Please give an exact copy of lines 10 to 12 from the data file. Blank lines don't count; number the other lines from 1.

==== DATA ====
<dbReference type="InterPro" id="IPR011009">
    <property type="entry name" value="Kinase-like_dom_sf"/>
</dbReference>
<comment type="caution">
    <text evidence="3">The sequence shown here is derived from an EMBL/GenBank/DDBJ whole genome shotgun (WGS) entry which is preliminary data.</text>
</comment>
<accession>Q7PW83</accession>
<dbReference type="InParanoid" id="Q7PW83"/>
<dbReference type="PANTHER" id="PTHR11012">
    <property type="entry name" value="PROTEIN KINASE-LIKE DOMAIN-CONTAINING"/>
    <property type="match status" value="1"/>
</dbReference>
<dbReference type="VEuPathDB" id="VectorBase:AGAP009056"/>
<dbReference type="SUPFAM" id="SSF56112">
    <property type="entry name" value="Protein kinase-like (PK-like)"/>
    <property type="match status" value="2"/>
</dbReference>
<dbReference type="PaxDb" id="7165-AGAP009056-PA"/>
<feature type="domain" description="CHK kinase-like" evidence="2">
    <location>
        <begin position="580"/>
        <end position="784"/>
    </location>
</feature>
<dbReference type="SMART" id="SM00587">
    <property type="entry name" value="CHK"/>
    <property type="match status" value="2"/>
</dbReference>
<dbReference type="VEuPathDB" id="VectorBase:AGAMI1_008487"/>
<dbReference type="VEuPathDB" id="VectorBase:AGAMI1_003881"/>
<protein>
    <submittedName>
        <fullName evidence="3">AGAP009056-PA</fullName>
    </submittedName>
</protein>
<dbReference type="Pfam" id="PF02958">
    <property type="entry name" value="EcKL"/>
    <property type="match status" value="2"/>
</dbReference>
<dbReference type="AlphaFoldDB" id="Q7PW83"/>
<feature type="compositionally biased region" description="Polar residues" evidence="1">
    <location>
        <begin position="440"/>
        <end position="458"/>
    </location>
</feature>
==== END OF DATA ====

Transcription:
    <property type="entry name" value="PROTEIN KINASE-LIKE DOMAIN-CONTAINING"/>
    <property type="match status" value="1"/>
</dbReference>